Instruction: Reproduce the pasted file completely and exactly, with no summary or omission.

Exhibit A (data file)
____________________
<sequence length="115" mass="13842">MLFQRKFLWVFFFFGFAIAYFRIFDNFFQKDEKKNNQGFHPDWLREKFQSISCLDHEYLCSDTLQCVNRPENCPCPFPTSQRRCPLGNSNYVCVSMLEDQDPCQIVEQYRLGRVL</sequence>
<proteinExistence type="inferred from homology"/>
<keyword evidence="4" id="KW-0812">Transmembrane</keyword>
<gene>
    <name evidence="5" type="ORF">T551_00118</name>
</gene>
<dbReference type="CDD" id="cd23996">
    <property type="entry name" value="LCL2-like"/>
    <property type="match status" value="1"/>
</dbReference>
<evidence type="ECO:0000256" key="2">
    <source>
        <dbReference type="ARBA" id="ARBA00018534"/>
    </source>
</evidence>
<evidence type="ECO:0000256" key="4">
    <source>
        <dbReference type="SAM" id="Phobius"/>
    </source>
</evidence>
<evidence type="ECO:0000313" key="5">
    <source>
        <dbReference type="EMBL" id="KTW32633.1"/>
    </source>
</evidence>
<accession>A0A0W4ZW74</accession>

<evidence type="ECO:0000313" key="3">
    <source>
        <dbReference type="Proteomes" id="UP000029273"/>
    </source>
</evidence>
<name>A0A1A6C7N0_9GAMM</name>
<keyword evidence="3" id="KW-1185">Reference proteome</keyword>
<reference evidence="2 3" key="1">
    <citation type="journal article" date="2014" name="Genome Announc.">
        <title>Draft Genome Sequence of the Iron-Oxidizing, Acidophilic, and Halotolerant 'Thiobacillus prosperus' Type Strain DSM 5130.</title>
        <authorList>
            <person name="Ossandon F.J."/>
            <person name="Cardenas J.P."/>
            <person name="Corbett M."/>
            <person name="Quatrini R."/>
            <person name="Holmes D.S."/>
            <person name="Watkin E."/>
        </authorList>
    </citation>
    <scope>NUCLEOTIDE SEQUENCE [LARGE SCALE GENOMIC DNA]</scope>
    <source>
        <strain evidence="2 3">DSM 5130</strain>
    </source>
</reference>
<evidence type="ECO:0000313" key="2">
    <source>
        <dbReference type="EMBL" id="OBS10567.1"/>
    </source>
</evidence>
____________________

<sequence length="115" mass="13842">MLFQRKFLWVFFFFGFAIAYFRIFDNFFQKDEKKNNQGFHPDWLREKFQSISCLDHEYLCSDTLQCVNRPENCPCPFPTSQRRCPLGNSNYVCVSMLEDQDPCQIVEQYRLGRVL</sequence>
<proteinExistence type="inferred from homology"/>
<keyword evidence="4" id="KW-0812">Transmembrane</keyword>
<gene>
    <name evidence="5" type="ORF">T551_00118</name>
</gene>
<dbReference type="CDD" id="cd23996">
    <property type="entry name" value="LCL2-like"/>
    <property type="match status" value="1"/>
</dbReference>
<evidence type="ECO:0000256" key="2">
    <source>
        <dbReference type="ARBA" id="ARBA00018534"/>
    </source>
</evidence>
<evidence type="ECO:0000256" key="4">
    <source>
        <dbReference type="SAM" id="Phobius"/>
    </source>
</evidence>
<evidence type="ECO:0000313" key="5">
    <source>
        <dbReference type="EMBL" id="KTW32633.1"/>
    </source>
</evidence>
<accession>A0A0W4ZW74</accession>

<evidence type="ECO:0000313" key="3">
    <source>
        <dbReference type="Proteomes" id="UP000029273"/>
    </source>
</evidence>
<name>A0A1A6C7N0_9GAMM</name>
<keyword evidence="3" id="KW-1185">Reference proteome</keyword>
<reference evidence="2 3" key="1">
    <citation type="journal article" date="2014" name="Genome Announc.">
        <title>Draft Genome Sequence of the Iron-Oxidizing, Acidophilic, and Halotolerant 'Thiobacillus prosperus' Type Strain DSM 5130.</title>
        <authorList>
            <person name="Ossandon F.J."/>
            <person name="Cardenas J.P."/>
            <person name="Corbett M."/>
            <person name="Quatrini R."/>
            <person name="Holmes D.S."/>
            <person name="Watkin E."/>
        </authorList>
    </citation>
    <scope>NUCLEOTIDE SEQUENCE [LARGE SCALE GENOMIC DNA]</scope>
    <source>
        <strain evidence="2 3">DSM 5130</strain>
    </source>
</reference>
<evidence type="ECO:0000313" key="2">
    <source>
        <dbReference type="EMBL" id="OBS10567.1"/>
    </source>
</evidence>